Pressman is at the vanguard of a nationwide movement looking to preschools and kindergartens to confront a widely acknowledged problem in Jewish education: Kids spend more than 12 years in day school or Hebrew school and, with a few exceptions, are unable to carry on a fluent conversation in modern Hebrew.

That is already changing for the kids in Netter’s class. After the phone call to Israel they don warm hats and scarves and trek across the yard to a mock Israeli Mount Hermon, where they continue their unit on cold weather. Not one of them seems lost as they listen to instructions in Hebrew about the day’s projects involving ice cubes, powdered sugar and Styrofoam balls. They answer questions in well-pronounced, Hebrew-accented sentences.

These children are part of a groundbreaking Hebrew-immersion program. The idea behind immersion is that children and adults best learn a second language the same way they learned their first — by hearing it spoken without any translations, by using context or multisensory clues to decipher new words, and by using the language to function in everyday activities.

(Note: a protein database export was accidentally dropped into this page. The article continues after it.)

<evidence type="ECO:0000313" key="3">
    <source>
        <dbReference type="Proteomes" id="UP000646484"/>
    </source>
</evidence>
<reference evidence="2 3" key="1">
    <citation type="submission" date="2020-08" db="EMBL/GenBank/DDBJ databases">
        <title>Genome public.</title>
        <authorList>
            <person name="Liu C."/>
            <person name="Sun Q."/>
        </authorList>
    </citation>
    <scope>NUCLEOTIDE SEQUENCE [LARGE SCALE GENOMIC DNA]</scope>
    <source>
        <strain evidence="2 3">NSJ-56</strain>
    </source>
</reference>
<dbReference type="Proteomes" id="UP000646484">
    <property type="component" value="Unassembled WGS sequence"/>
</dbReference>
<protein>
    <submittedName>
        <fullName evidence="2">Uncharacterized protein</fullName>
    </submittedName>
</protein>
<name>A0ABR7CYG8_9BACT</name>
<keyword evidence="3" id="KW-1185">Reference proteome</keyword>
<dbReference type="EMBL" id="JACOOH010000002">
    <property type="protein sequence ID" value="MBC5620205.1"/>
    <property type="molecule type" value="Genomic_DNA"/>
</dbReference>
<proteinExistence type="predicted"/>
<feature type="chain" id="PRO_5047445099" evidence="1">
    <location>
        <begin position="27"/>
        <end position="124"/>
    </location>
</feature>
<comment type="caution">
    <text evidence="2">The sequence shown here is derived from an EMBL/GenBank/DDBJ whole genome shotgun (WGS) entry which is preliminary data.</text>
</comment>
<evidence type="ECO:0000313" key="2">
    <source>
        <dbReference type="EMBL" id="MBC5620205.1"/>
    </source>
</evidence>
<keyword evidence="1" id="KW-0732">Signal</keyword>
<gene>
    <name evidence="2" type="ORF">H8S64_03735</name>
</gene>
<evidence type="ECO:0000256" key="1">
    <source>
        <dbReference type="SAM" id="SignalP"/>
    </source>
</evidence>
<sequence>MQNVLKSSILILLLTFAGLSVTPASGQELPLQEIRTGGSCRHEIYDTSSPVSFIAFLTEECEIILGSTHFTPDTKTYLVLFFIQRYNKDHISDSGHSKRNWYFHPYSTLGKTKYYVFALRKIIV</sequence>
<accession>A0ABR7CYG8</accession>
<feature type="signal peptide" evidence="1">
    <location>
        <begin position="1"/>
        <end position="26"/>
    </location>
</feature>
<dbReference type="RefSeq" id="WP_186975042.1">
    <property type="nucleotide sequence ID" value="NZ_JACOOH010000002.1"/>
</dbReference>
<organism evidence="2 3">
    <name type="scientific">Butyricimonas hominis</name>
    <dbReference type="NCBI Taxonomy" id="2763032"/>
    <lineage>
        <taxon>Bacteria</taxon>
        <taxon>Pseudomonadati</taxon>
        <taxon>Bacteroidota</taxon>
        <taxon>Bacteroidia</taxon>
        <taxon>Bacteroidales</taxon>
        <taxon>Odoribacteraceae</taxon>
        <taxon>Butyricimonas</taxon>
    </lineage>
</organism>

“The difference is before they only got vocabulary, and now they are getting the whole language,” said Tova Baichman-Kass, who has taught kindergarten at Pressman for 10 years and began immersion teaching this year. “We want them to think in Hebrew. We want them to know that aryeh is an aryeh, not a lion or anything else.”

When kids know that a teacher will translate what she has just said, the kids tune out the Hebrew and listen only for the English, noted Sigal Abukrat, who teaches first and second grade at Pressman.

Immersion in different languages has moved into the preschool arena in the last five years, and it seems to be a natural fit. Parents and academics have long observed that young children acquire language with great ease. Recent research indicates that very young kids learn a second language in the same network in the brain that holds the primary language, while older children or adults must develop a whole new network, a less efficient process.

The hope is that these American children will become as fluent as native speakers of Hebrew — a concept that could revolutionize Jewish education.